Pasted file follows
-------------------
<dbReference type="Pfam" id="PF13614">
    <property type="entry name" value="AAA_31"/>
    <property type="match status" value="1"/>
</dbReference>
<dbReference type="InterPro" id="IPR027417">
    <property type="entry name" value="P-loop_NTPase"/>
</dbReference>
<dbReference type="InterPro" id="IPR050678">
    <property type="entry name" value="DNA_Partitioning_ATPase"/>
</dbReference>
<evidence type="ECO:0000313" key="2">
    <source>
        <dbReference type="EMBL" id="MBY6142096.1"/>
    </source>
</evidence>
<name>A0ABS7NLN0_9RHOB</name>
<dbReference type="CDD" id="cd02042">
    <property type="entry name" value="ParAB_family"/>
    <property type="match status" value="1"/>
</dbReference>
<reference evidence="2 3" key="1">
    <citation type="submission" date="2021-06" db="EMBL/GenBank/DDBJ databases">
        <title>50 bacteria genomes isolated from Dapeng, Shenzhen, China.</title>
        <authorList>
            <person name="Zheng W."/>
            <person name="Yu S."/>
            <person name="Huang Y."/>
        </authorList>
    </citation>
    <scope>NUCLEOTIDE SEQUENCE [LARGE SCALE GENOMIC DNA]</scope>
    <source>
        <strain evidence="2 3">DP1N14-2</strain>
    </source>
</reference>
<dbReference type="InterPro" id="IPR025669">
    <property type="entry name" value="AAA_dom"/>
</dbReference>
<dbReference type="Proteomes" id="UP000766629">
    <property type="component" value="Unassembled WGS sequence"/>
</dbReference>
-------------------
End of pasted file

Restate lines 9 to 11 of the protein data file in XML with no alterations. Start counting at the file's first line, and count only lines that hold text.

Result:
    <property type="entry name" value="DNA_Partitioning_ATPase"/>
</dbReference>
<evidence type="ECO:0000313" key="2">